At ISTE 2019, SAM Labs is releasing the innovative Learn to Code Course Kit — a block-based coding curriculum for grades four through eight — that integrates with micro:bit, the handheld, programmable micro-computer, and Workbench, the student programming canvas. Click to Tweet.
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The new SAM Labs Learn to Code Course Kit for grades 4-8 is a block-based coding curriculum that integrates with micro:bit and Workbench. (Photo: Business Wire)
All of SAM Labs’ products feature hands-on, standards-aligned courses designed to develop students’ computational thinking skills through interconnected, Bluetooth-enabled blocks and digital applications. With the micro:bit integration, students master the basics of coding and computer science, visualizing key subject knowledge and data through testing and improving the configuration of physical blocks.
“Our courses have been wildly successful at delivering the depth of learning that only emerges as a result of authentic problem solving and hands-on experiences. We prepare students to have a stronger foundation in computational thinking, a version of the scientific method that’s self-correcting and geared toward innovation,” said Dr. Hilary Aylesworth, vice president of product at SAM Labs. “With Learn to Code, we’re adding the upper elementary and middle school companion to our signature STEAM course for Pre-K-5. We anticipate Learn to Code will be as popular and effective for these students as our STEAM course is for younger learners.”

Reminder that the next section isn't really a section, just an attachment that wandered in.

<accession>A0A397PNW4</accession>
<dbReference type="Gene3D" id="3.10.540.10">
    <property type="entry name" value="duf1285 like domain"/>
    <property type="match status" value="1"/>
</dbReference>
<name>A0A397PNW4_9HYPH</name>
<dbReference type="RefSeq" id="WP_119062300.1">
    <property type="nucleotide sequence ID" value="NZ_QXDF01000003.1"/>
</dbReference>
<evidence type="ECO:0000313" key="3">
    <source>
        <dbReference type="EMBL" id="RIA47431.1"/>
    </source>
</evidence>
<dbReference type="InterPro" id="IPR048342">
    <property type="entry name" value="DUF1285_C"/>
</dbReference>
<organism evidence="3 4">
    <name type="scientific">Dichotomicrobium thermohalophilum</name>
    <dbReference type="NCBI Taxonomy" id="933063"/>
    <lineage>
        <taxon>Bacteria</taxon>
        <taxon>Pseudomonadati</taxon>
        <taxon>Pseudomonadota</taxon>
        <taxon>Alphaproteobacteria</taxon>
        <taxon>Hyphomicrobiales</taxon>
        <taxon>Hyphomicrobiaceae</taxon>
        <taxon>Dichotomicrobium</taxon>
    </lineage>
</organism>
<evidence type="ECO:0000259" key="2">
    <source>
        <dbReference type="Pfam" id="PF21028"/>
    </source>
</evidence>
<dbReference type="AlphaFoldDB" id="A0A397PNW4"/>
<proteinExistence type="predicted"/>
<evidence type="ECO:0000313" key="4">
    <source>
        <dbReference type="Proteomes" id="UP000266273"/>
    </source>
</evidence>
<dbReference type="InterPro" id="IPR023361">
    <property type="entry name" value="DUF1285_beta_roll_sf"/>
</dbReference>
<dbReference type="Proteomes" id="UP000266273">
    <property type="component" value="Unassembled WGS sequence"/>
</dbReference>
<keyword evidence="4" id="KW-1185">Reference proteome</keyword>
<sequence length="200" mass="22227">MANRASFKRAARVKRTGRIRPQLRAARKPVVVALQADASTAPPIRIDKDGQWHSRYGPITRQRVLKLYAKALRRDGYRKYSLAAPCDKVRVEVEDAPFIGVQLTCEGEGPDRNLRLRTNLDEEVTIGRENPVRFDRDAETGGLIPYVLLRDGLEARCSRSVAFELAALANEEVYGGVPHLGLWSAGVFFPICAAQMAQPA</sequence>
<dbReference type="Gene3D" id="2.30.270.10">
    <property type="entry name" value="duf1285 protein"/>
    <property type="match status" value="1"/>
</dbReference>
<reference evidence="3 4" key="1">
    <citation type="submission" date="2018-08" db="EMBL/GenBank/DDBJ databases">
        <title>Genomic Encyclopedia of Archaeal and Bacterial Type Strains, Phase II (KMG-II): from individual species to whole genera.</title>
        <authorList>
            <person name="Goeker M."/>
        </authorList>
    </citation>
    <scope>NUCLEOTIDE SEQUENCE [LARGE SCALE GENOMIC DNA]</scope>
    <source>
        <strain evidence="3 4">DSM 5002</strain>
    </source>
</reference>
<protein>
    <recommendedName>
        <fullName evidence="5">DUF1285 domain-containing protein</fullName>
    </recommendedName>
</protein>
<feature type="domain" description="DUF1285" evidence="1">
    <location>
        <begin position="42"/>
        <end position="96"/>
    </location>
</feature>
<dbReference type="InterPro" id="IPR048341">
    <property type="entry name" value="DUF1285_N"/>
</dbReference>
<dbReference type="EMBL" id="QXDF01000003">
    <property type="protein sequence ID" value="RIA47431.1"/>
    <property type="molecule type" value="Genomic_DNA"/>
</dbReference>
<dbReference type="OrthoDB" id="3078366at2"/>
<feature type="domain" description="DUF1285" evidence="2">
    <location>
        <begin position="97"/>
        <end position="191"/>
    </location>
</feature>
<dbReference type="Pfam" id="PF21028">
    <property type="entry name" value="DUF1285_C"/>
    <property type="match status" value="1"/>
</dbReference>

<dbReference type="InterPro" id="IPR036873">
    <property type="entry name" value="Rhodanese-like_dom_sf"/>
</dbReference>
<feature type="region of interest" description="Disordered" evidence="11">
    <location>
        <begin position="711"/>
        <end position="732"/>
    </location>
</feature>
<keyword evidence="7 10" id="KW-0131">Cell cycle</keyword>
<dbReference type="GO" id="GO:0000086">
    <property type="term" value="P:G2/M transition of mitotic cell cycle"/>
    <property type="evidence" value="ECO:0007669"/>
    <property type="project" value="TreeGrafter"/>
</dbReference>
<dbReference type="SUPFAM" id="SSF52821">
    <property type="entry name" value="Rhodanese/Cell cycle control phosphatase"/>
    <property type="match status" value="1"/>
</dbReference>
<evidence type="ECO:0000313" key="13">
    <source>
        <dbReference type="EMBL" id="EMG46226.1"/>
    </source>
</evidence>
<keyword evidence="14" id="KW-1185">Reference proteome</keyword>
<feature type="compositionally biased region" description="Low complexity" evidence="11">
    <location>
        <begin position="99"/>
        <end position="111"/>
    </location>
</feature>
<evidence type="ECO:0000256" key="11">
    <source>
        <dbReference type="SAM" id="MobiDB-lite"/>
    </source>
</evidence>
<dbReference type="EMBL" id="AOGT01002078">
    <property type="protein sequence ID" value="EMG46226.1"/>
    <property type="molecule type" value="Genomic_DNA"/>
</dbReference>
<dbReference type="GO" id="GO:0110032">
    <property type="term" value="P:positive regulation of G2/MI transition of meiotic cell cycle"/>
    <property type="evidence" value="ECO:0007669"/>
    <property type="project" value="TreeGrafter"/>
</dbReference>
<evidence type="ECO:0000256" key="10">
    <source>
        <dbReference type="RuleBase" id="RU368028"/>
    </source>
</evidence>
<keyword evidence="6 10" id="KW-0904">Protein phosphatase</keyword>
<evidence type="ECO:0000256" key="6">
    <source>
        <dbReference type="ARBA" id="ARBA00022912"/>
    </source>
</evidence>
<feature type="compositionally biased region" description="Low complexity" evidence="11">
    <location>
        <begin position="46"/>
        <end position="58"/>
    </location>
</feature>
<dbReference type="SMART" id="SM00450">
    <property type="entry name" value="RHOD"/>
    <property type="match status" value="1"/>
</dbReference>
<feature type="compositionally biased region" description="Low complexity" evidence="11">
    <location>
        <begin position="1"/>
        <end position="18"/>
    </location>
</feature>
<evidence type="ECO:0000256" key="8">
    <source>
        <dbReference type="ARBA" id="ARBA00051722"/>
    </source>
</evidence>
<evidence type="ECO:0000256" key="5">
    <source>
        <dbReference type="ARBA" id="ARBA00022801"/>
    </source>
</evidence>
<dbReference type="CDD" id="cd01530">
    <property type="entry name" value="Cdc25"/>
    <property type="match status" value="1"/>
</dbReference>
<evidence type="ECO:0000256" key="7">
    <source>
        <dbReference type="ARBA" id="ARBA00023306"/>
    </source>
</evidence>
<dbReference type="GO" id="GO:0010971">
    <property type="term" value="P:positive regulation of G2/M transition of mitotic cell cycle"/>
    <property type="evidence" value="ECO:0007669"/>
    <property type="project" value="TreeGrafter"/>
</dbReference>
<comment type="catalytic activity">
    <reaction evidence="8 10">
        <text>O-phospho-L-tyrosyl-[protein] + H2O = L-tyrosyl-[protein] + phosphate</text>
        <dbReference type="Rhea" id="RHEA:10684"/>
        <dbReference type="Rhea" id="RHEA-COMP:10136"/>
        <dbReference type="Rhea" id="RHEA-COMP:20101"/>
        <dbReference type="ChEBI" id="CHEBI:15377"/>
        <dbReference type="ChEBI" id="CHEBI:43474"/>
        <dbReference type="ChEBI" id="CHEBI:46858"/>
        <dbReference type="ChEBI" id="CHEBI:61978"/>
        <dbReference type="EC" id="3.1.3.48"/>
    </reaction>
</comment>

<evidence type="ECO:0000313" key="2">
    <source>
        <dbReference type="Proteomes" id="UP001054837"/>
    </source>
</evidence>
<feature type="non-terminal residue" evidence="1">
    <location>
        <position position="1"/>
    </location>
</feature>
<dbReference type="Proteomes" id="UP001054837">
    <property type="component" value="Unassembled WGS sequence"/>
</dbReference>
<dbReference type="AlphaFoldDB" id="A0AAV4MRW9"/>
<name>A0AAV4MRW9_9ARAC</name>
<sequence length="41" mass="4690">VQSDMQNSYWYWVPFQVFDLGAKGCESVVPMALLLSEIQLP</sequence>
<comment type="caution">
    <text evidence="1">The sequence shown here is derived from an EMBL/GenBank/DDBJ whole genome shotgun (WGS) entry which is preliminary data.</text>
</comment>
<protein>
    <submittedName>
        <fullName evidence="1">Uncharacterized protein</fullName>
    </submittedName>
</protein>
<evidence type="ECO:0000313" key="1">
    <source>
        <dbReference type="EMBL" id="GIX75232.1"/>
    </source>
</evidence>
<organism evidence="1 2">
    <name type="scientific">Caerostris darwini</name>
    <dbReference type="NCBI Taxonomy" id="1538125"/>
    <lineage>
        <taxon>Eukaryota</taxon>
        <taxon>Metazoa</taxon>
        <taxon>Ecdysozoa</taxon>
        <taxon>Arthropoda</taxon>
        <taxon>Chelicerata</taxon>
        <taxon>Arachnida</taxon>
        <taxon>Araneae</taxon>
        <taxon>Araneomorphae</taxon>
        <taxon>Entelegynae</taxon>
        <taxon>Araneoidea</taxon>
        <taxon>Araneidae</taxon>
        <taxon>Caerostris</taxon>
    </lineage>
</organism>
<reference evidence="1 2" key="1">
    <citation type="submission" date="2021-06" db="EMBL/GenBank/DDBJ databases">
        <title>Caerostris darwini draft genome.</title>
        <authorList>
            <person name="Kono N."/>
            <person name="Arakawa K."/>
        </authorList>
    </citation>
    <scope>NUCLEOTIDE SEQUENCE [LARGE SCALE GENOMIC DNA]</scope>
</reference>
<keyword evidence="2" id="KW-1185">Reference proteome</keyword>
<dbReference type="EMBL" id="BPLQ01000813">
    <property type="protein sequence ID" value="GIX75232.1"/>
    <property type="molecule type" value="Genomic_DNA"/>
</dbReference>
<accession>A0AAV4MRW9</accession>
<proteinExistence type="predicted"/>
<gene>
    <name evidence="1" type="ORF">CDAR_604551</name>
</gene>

Learn to Code comes as a classroom set for 30 students with wireless Bluetooth-enabled blocks of buzzers, light sensors, sliders, and micro:bits that connect through the Google-acquired Workbench app. Using a Learn-Do-Reflect cycle across more than 50 aligned lessons that blend theory, application, and reflection, students work step-by-step to develop mastery of algorithms, loops, functions, and important soft skills such as critical thinking and collaboration.
“The kids are learning but not really realizing how much learning they’re doing,” said Sarah Gerhardt, a teacher who uses SAM Labs courses at Shorewood Elementary School in Burien Washington. “It’s also great that I’m able to incorporate coding, computer science, and even art into this work without doing an extra lesson. The kids naturally want to create works of art that go with their projects.”
Micro:bit Educational Foundation is equally excited by this collaboration. “SAM Labs’ Learn to Code courses focus on student learning by providing the resources educators need. With more than 50 lessons aligned to the CSTA Computer Science Standards, more students can express their digital creativity in the physical world through the magical combination of micro:bit and SAM blocks by using the Workbench coding software,” said Hal Speed, Chief of Global Engagement at micro:bit.
Learn to Code Course Kit is available for teachers and school leaders in a limited release on June 24 at ISTE 2019, which is the largest education and edtech conference in the United States. At ISTE, see Learn to Code Course Kit, STEAM, Maker kits and more at the SAM Labs Booth 1644.
See a video of SAM Labs products https://youtu.be/N3dOC26Ah5Y.
Online press kit with images and backgrounding here: http://prez.ly/cLbb
About SAM Labs:
SAM Labs creates kits that bring together hardware, software and curriculum for engaging, hands-on learning experiences for all students grades K-8. SAM Labs kits include everything teachers need to teach STEAM and coding in an accessible, fun, standards-aligned, and interactive way without needing to be coding experts themselves. Learn more at SAMLabs.com. Follow us on Twitter and Pinterest.
About Micro:bit Educational Foundation
The Micro:bit Educational Foundation is a not-for-profit organization with the vision of inspiring every child to create their best digital future. Originally developed by the BBC, the micro:bit is a pocket-sized computer that makes learning coding easy and fun while enabling students to express their creativity. The micro:bit is available in over 60 countries with a large community of organizations providing teaching resources, software editors and hardware accessories. For more information, visit www.microbit.org